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For Patent Infringement, Sold Property Is All Yours

Written by David Gorski on June 7, 2017

When do patent rights end?  If you buy a patented invention, is it your property in the same way that you can do with a pair of pants as you please after purchasing it?  After the purchase of a pair of pants, the owner can resell, alter, or even burn it as desired.  With patents, some companies have used patent infringement litigation and licenses to retain control of their patented products even after ownership of the product has been transferred to the buyer.  In Impression Products, Inc. v. Lexmark International, Inc., No. 15-1189, (May 30, 2017) (“Lexmark”), the U.S. Supreme Court put an end to post-sale patent infringement by deciding  that a patent holder’s rights are exhausted by the sale transaction.

In Lexmark, the Court considered patented components in toner cartridges for printers.  Lexmark sold toner cartridges at two different prices.  The lower priced toner cartridge specified on the container that the purchaser agreed that the toner cartridge was single use, while there was no restriction on the use of the higher priced toner cartridge.  Customers of Lexmark had turned to third party toner remanufacturers to refill the single use cartridges at a lower price than the cost of a new one, which was impacting Lexmark’s sales.  Lexmark proceeded to sue some of the remanufacturers for patent infringement.  The Court held that by deciding to sell a patented product, the patent holder “exhausts all of its patent rights in that item, regardless of any restrictions the patentee purports to impose or the location of the sale.”  The Court said its reasoning applied to both domestic and international sales for patented products.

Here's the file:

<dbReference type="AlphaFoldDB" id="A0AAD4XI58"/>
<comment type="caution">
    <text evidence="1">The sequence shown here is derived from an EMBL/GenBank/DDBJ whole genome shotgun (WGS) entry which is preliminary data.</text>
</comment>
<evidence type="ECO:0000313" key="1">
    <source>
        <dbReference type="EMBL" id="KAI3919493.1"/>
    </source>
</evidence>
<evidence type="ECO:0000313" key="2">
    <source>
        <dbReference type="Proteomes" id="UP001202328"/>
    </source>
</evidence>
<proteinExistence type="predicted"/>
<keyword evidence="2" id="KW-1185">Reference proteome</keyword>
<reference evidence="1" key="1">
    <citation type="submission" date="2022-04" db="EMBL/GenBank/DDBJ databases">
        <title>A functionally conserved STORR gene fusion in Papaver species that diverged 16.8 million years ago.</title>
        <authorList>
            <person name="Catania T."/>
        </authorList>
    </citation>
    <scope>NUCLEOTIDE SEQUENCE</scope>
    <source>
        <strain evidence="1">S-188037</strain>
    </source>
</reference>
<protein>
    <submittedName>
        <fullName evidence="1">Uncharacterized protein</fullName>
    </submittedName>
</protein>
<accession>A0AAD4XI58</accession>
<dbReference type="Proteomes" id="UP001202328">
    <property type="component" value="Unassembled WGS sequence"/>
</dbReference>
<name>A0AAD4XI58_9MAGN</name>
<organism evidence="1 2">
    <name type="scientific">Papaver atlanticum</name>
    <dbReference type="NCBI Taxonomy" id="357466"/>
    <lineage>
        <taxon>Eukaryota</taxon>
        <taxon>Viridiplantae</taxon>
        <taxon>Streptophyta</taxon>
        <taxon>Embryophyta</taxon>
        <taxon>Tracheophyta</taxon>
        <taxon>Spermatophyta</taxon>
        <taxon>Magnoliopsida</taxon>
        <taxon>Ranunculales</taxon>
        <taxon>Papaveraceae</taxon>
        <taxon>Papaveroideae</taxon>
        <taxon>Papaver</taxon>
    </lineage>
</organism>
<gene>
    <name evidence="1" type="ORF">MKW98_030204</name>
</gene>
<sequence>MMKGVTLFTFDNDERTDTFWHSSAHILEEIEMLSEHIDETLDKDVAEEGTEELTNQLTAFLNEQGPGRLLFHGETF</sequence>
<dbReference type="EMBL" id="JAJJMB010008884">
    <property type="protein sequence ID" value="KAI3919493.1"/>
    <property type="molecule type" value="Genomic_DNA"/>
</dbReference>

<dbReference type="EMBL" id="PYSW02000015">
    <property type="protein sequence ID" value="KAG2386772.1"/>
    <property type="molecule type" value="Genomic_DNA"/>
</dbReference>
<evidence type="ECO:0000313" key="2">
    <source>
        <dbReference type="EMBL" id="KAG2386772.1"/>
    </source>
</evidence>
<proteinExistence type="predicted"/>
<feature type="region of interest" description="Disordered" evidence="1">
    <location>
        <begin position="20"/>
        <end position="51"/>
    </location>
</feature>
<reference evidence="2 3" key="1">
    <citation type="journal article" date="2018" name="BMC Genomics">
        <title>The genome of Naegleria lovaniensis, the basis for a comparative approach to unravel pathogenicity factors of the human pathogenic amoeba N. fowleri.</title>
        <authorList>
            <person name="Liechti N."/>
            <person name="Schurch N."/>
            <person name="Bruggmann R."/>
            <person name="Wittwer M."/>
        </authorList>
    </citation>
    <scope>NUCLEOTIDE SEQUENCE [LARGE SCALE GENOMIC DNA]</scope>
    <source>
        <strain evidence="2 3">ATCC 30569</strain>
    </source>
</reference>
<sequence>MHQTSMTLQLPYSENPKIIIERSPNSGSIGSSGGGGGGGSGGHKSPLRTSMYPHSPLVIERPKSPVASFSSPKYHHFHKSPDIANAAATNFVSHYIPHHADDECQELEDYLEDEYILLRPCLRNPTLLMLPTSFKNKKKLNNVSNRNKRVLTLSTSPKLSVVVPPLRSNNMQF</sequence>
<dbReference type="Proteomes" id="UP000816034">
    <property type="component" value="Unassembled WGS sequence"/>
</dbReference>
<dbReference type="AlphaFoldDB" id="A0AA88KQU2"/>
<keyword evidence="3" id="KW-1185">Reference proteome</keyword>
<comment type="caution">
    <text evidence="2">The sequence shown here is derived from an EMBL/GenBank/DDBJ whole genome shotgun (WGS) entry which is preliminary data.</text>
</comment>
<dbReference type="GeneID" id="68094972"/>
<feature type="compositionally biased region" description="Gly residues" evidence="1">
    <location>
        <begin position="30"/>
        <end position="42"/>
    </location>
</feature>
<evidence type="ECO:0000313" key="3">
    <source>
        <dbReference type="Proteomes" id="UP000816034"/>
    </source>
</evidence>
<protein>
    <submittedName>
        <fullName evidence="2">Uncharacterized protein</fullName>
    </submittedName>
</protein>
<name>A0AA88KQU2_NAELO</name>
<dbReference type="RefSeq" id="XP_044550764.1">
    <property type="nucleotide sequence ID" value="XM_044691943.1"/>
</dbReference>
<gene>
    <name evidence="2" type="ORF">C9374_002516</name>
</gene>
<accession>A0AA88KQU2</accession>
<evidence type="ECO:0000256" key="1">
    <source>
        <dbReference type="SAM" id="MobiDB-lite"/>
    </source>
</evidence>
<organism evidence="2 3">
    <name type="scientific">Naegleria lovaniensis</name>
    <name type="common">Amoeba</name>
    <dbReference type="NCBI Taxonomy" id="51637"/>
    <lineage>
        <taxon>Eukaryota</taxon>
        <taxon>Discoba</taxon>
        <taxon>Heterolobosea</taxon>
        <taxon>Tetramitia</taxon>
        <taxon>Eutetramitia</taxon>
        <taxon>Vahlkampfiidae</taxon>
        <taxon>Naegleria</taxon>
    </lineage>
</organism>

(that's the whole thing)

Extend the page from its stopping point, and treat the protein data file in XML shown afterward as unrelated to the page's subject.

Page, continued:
This decision clarifies that a sale of a patented product is the end of the patent holder’s rights to the “sold product.”  However, this may not be end of the story.  The Court opined that the single use restriction language could still be enforced under contract law.  While it may not be economically likely that a patent holder would sue its own customers, there may be other contract-based restrictions introduced by patent holders to supplement the loss of patent infringement as a means of controlling products after sale.  Further, absent such restrictions, if the patent holder sells its products in a foreign country at a lower price, the holder cannot prevent the importation of the “sold product” back into the U.S. for sale at a higher price under patent law.


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